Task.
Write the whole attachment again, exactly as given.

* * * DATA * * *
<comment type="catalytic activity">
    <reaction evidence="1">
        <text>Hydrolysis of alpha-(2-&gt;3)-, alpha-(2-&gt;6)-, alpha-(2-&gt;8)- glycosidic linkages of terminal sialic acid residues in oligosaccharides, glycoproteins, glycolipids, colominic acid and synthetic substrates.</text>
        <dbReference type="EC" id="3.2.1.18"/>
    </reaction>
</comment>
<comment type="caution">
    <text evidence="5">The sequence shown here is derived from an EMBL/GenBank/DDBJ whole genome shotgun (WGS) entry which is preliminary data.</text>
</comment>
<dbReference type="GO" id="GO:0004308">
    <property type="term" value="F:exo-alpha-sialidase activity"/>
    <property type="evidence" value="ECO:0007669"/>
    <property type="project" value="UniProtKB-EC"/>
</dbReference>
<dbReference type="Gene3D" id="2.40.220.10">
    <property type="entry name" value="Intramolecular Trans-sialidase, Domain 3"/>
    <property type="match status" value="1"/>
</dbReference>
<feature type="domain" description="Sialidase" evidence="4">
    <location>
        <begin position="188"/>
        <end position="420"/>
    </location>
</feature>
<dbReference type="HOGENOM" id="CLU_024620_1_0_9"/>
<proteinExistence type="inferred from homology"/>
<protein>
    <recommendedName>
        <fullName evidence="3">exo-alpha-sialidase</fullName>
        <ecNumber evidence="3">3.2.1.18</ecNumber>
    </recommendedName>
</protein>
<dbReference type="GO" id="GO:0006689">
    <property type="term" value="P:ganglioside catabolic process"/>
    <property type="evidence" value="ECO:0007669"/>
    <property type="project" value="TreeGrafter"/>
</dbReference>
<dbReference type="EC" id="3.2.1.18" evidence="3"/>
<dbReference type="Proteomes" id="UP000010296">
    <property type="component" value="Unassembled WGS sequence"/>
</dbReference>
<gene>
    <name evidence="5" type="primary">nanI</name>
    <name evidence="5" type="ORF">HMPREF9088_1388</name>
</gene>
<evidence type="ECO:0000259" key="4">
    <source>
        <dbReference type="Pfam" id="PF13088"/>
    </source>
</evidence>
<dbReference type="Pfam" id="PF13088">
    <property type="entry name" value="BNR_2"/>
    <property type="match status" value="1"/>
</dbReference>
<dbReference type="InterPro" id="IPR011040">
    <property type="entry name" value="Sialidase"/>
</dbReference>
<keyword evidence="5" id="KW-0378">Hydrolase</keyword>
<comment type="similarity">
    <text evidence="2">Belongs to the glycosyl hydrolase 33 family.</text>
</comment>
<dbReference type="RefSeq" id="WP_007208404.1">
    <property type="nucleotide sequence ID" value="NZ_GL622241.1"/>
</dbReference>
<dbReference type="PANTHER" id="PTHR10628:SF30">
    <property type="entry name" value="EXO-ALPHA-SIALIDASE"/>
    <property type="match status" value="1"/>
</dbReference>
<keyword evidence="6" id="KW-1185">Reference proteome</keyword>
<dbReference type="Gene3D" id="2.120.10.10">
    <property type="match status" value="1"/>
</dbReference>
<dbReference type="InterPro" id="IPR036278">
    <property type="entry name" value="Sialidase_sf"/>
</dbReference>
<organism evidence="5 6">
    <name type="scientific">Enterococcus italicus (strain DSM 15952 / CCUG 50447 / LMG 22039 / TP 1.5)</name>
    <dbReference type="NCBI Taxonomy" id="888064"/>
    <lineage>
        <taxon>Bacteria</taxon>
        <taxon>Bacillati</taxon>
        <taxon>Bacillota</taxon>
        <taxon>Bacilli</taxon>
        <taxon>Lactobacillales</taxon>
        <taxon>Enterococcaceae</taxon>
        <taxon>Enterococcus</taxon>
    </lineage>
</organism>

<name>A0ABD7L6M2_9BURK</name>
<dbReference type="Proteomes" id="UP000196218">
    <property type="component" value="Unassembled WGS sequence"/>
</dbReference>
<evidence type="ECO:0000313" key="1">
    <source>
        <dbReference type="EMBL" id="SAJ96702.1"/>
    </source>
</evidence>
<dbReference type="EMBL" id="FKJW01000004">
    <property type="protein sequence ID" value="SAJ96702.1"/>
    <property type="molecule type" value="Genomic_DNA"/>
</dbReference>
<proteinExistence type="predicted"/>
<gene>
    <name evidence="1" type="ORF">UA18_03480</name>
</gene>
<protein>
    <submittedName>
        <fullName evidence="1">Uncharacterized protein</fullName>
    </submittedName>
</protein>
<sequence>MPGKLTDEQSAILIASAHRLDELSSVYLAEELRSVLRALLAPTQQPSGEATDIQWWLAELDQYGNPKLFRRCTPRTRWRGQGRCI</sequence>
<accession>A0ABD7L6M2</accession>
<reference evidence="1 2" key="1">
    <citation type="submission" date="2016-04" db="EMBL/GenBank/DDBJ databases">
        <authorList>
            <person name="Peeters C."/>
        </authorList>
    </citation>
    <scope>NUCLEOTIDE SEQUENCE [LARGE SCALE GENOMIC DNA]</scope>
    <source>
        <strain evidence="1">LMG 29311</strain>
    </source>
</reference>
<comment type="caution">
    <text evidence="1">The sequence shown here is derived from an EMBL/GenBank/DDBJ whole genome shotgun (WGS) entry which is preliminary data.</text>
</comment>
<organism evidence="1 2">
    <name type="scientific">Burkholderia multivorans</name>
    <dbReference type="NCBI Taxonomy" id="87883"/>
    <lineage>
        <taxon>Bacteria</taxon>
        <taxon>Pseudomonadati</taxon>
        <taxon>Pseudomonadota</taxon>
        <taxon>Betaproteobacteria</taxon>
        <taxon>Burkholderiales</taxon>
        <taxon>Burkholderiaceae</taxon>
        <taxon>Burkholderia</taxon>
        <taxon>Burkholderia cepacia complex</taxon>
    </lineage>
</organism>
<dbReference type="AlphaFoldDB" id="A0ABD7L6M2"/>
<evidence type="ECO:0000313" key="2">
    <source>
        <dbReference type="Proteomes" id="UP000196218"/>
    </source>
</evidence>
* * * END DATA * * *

<comment type="catalytic activity">
    <reaction evidence="1">
        <text>Hydrolysis of alpha-(2-&gt;3)-, alpha-(2-&gt;6)-, alpha-(2-&gt;8)- glycosidic linkages of terminal sialic acid residues in oligosaccharides, glycoproteins, glycolipids, colominic acid and synthetic substrates.</text>
        <dbReference type="EC" id="3.2.1.18"/>
    </reaction>
</comment>
<comment type="caution">
    <text evidence="5">The sequence shown here is derived from an EMBL/GenBank/DDBJ whole genome shotgun (WGS) entry which is preliminary data.</text>
</comment>
<dbReference type="GO" id="GO:0004308">
    <property type="term" value="F:exo-alpha-sialidase activity"/>
    <property type="evidence" value="ECO:0007669"/>
    <property type="project" value="UniProtKB-EC"/>
</dbReference>
<dbReference type="Gene3D" id="2.40.220.10">
    <property type="entry name" value="Intramolecular Trans-sialidase, Domain 3"/>
    <property type="match status" value="1"/>
</dbReference>
<feature type="domain" description="Sialidase" evidence="4">
    <location>
        <begin position="188"/>
        <end position="420"/>
    </location>
</feature>
<dbReference type="HOGENOM" id="CLU_024620_1_0_9"/>
<proteinExistence type="inferred from homology"/>
<protein>
    <recommendedName>
        <fullName evidence="3">exo-alpha-sialidase</fullName>
        <ecNumber evidence="3">3.2.1.18</ecNumber>
    </recommendedName>
</protein>
<dbReference type="GO" id="GO:0006689">
    <property type="term" value="P:ganglioside catabolic process"/>
    <property type="evidence" value="ECO:0007669"/>
    <property type="project" value="TreeGrafter"/>
</dbReference>
<dbReference type="EC" id="3.2.1.18" evidence="3"/>
<dbReference type="Proteomes" id="UP000010296">
    <property type="component" value="Unassembled WGS sequence"/>
</dbReference>
<gene>
    <name evidence="5" type="primary">nanI</name>
    <name evidence="5" type="ORF">HMPREF9088_1388</name>
</gene>
<evidence type="ECO:0000259" key="4">
    <source>
        <dbReference type="Pfam" id="PF13088"/>
    </source>
</evidence>
<dbReference type="Pfam" id="PF13088">
    <property type="entry name" value="BNR_2"/>
    <property type="match status" value="1"/>
</dbReference>
<dbReference type="InterPro" id="IPR011040">
    <property type="entry name" value="Sialidase"/>
</dbReference>
<keyword evidence="5" id="KW-0378">Hydrolase</keyword>
<comment type="similarity">
    <text evidence="2">Belongs to the glycosyl hydrolase 33 family.</text>
</comment>
<dbReference type="RefSeq" id="WP_007208404.1">
    <property type="nucleotide sequence ID" value="NZ_GL622241.1"/>
</dbReference>
<dbReference type="PANTHER" id="PTHR10628:SF30">
    <property type="entry name" value="EXO-ALPHA-SIALIDASE"/>
    <property type="match status" value="1"/>
</dbReference>
<keyword evidence="6" id="KW-1185">Reference proteome</keyword>
<dbReference type="Gene3D" id="2.120.10.10">
    <property type="match status" value="1"/>
</dbReference>
<dbReference type="InterPro" id="IPR036278">
    <property type="entry name" value="Sialidase_sf"/>
</dbReference>
<organism evidence="5 6">
    <name type="scientific">Enterococcus italicus (strain DSM 15952 / CCUG 50447 / LMG 22039 / TP 1.5)</name>
    <dbReference type="NCBI Taxonomy" id="888064"/>
    <lineage>
        <taxon>Bacteria</taxon>
        <taxon>Bacillati</taxon>
        <taxon>Bacillota</taxon>
        <taxon>Bacilli</taxon>
        <taxon>Lactobacillales</taxon>
        <taxon>Enterococcaceae</taxon>
        <taxon>Enterococcus</taxon>
    </lineage>
</organism>

<name>A0ABD7L6M2_9BURK</name>
<dbReference type="Proteomes" id="UP000196218">
    <property type="component" value="Unassembled WGS sequence"/>
</dbReference>
<evidence type="ECO:0000313" key="1">
    <source>
        <dbReference type="EMBL" id="SAJ96702.1"/>
    </source>
</evidence>
<dbReference type="EMBL" id="FKJW01000004">
    <property type="protein sequence ID" value="SAJ96702.1"/>
    <property type="molecule type" value="Genomic_DNA"/>
</dbReference>
<proteinExistence type="predicted"/>
<gene>
    <name evidence="1" type="ORF">UA18_03480</name>
</gene>
<protein>
    <submittedName>
        <fullName evidence="1">Uncharacterized protein</fullName>
    </submittedName>
</protein>
<sequence>MPGKLTDEQSAILIASAHRLDELSSVYLAEELRSVLRALLAPTQQPSGEATDIQWWLAELDQYGNPKLFRRCTPRTRWRGQGRCI</sequence>
<accession>A0ABD7L6M2</accession>
<reference evidence="1 2" key="1">
    <citation type="submission" date="2016-04" db="EMBL/GenBank/DDBJ databases">
        <authorList>
            <person name="Peeters C."/>
        </authorList>
    </citation>
    <scope>NUCLEOTIDE SEQUENCE [LARGE SCALE GENOMIC DNA]</scope>
    <source>
        <strain evidence="1">LMG 29311</strain>
    </source>
</reference>
<comment type="caution">
    <text evidence="1">The sequence shown here is derived from an EMBL/GenBank/DDBJ whole genome shotgun (WGS) entry which is preliminary data.</text>
</comment>
<organism evidence="1 2">
    <name type="scientific">Burkholderia multivorans</name>
    <dbReference type="NCBI Taxonomy" id="87883"/>
    <lineage>
        <taxon>Bacteria</taxon>
        <taxon>Pseudomonadati</taxon>
        <taxon>Pseudomonadota</taxon>
        <taxon>Betaproteobacteria</taxon>
        <taxon>Burkholderiales</taxon>
        <taxon>Burkholderiaceae</taxon>
        <taxon>Burkholderia</taxon>
        <taxon>Burkholderia cepacia complex</taxon>
    </lineage>
</organism>
<dbReference type="AlphaFoldDB" id="A0ABD7L6M2"/>
<evidence type="ECO:0000313" key="2">
    <source>
        <dbReference type="Proteomes" id="UP000196218"/>
    </source>
</evidence>